I haven't always followed my own advice (note the lost years 1997-2003), but I've filled enough books to occupy a nice bit of shelf space in my studio:
The first few, seen at the far left, are regular old spiral-bound notebooks, which in retrospect seems to have been a good choice. They weren't nearly as intimidating as a hardcover volume of archival paper.
Here's a representative example of a semi-conscious sketchbook drawing that spilled out one morning:
I like the image, though I have no idea what it might mean. There may be a gag buried in it, or perhaps it'll turn into a painting at some point.
A few weeks ago, I started doing quick sketches based on images I encounter in the newspaper. I read the New York Times every day anyway, so I've just added making a sketch from a news photo part of my morning ritual. Giving myself assignments with deadlines is a trick I use to force myself to actually complete something.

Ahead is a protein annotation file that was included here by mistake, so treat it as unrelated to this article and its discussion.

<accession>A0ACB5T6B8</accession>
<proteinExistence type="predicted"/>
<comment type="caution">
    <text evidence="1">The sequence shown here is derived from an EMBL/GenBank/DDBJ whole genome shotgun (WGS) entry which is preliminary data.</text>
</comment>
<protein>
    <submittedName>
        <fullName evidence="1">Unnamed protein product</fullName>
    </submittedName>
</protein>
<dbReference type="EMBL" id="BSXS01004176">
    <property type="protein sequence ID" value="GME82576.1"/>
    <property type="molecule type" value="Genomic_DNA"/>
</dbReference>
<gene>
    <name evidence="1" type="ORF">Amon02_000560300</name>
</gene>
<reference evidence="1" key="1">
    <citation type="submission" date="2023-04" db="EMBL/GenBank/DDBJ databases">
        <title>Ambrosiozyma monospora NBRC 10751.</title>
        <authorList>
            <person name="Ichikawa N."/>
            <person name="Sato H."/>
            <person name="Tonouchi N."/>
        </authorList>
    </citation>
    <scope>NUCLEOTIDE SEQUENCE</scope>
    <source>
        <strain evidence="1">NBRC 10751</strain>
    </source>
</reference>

Here are some recent sketchbook pages that came from that self-imposed schedule:
They could probably have saved money by "converting" Port-O-Lets.
Honeyboy Edwards is generally acknowledged to have been the last of the original Delta bluesmen. Jack Vartoogian's powerful photo caught my eye that particular morning.
This drawing of Texas Governor Rick Perry is based on a photo that captured his annoying coyness and cynical embrace of willful ignorance. A friend recently remarked to me that Perry's stolen Michelle Bachmann's thunder as reigning crackpot in a crowded field of religious extremists and reality-deniers.
As an actual zombie, McConnell is well qualified to recognize something as DOA.
Nick Lowe is a longtime favorite. His new album, The Old Magic, is a beauty.